Fort Meigs

Ohio's War of 1812 Battlefield

A History of Fort Meigs

Construction Begins

Fort Meigs, named after then Governor of Ohio, Return Jonathan Meigs, Jr., was first built as a reaction to British attacks on American forts in the Northwest Territory during the War of 1812. It was built in what is now Perrysburg, Ohio, on a bluff overlooking the Maumee River rapids. Ground was broken on February 2, 1813 under the orders of General William Henry Harrison, who wanted to fortify the region. Throughout the next three months professional soldiers and militiamen alike persevered through cold winter weather and mud that would at times be knee-deep. Despite horrid weather and disease in the camp, the American army was able to complete Fort Meigs by the end of April, 1813, just in time for a British attack.

First Siege

Dudley's Massacre - May 5, 1813
Dudley's Massacre - May 5, 1813

In late April 1813 the British, under command of General Henry Proctor, arrived to begin a siege of Fort Meigs. Traveling down from Fort Malden, Upper Canada, they made camp in the ruins of old Fort Miamis on the north side of the Maumee River. On the morning of May 1, British artillery opened fire on the American installation. The bombardment carried on for five days, but the Americans within the fort held on until reinforcements, in the form of 1,200 Kentucky militia, arrived along the Maumee. These reinforcements fought several engagements on both sides of the river. Wednesday, May 5, 1813 marked the bloodiest day of the siege. During the course of the fighting, nearly 600 men were lost to a combined force of British regulars, Canadian militia, and Native American warriors. Despite this major loss to the Americans however, many Native Americans lost interest in the siege. After a few more days the British and their Native allies were forced to withdraw, leaving the Americans with a victory. The British and their allies would not return to Fort Meigs again for close to two months.

[To] General Harrison: When the impartial historian records his preservation of Fort Meigs the reader will find a monument which no time can decay.

~ Celebratory Toast given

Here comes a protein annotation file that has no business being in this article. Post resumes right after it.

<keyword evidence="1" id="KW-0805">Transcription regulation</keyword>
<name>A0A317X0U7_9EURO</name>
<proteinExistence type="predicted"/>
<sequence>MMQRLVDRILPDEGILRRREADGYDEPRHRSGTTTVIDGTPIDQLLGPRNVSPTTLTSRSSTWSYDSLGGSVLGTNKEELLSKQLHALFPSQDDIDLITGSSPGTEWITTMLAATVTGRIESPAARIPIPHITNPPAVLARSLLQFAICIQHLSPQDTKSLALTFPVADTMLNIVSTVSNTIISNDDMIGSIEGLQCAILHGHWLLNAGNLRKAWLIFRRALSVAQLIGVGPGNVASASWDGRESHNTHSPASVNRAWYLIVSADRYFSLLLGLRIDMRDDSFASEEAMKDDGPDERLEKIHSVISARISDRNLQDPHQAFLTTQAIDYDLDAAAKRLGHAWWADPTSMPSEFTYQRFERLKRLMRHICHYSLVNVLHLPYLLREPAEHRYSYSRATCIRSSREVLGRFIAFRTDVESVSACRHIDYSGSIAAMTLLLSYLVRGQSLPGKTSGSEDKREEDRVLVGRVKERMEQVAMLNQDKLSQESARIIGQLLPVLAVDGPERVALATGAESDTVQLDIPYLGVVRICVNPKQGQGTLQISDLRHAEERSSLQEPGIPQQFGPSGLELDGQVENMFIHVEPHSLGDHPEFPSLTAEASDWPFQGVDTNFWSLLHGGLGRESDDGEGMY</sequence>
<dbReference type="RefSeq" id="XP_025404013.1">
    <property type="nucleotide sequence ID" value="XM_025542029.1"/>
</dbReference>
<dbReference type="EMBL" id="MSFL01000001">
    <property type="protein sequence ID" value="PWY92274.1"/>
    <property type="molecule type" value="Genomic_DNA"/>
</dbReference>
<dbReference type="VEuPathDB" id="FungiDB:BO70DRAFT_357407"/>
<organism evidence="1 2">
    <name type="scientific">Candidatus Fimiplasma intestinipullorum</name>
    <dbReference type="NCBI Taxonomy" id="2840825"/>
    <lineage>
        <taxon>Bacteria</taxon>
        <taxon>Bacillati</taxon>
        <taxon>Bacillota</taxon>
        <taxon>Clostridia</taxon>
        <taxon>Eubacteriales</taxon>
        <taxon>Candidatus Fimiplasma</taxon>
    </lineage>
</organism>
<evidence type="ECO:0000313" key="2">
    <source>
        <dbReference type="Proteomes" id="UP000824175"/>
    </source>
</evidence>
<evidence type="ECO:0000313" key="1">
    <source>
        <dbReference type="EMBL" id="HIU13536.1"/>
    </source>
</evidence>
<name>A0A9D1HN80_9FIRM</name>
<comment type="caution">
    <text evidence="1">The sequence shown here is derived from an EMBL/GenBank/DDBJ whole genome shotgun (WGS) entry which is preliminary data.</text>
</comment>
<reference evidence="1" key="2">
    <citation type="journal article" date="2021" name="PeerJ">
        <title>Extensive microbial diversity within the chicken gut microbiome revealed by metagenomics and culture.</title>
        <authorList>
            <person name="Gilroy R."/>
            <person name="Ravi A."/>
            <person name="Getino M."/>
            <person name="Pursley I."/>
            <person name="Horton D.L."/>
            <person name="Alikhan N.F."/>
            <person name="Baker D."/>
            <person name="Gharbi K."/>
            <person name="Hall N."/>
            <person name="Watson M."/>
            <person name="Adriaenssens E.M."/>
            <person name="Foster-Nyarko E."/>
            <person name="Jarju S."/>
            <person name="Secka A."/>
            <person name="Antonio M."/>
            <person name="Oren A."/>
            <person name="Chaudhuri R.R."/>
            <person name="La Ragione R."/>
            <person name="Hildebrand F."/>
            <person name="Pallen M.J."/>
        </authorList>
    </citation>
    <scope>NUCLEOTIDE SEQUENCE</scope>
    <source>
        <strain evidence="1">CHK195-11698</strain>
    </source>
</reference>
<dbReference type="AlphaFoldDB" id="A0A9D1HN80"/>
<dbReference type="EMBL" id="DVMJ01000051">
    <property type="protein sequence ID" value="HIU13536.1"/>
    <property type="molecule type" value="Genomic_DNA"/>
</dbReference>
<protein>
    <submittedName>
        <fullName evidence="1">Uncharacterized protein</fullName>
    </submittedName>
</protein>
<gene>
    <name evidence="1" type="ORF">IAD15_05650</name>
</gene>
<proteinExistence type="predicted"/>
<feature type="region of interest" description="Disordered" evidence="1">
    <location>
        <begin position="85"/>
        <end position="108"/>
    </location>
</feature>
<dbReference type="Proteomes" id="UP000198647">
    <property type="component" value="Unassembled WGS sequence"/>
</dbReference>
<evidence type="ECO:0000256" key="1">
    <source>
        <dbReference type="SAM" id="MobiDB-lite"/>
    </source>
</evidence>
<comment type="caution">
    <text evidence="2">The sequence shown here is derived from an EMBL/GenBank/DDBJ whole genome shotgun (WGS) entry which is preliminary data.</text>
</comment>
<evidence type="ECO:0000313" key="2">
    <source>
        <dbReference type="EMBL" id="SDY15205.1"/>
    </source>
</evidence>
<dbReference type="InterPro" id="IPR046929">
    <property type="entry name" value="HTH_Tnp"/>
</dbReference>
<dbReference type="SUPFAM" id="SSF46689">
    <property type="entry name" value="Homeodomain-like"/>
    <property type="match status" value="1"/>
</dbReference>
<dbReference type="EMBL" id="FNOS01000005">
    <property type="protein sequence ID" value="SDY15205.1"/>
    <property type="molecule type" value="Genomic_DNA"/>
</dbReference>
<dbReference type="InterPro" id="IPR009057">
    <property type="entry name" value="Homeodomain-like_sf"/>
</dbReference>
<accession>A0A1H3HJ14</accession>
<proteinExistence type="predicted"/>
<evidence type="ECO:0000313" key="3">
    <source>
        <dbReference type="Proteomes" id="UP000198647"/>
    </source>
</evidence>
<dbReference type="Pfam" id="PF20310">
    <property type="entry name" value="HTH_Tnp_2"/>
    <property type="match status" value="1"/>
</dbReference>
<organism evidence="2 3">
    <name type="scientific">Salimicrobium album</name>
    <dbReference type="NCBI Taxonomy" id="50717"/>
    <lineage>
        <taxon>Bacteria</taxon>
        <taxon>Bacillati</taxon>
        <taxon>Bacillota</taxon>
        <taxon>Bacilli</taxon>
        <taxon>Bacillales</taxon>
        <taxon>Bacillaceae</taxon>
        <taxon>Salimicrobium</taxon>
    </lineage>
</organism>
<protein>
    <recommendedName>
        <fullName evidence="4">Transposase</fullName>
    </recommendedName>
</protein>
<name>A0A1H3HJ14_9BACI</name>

July 4, 1813

Second Siege

Siege of Fort Meigs
Seige [sic] of Fort Meigs by D.W. Kellogg & Co., 1845. Anne S. K. Brown Military Collection, Brown University, Providence, RI

In July 1813, the British and Native Americans attempted a second siege of the fort. Instead of an artillery barrage, this attempt used subterfuge. Hiding outside of the fort in the nearby woods, Natives, under the leadership of Tecumseh, staged a mock battle. This included the firing of muskets, war cries, and other sounds of struggle. The intent was to fool the Americans into leaving the fort and draw them into an ambush. Instead, the American army fortified itself in the fort and did not leave. Eventually a strong thunderstorm moved into the area and forced the British and Native Americans to again withdraw. With two victories now, the Americans were prepared for a counter-attack.

The Second Fort Meigs

Fort Meigs was torn down shortly after the second siege and was rebuilt on a smaller scale. Instead of a full fort it would stand as a supply depot till the end of the war. With this second fort built, the American army marched north towards Canada, leaving 100 Ohio militiamen behind to guard it. This supply depot stood till the end of the war, and was then abandoned by the American army. Sometime after the war it burned to the ground under mysterious circumstances. The fort, after having its property change hands several times, was eventually reconstructed in the 1970s, rebuilt again in the early 2000s, and stands now to educate the public about an America from 200 years ago.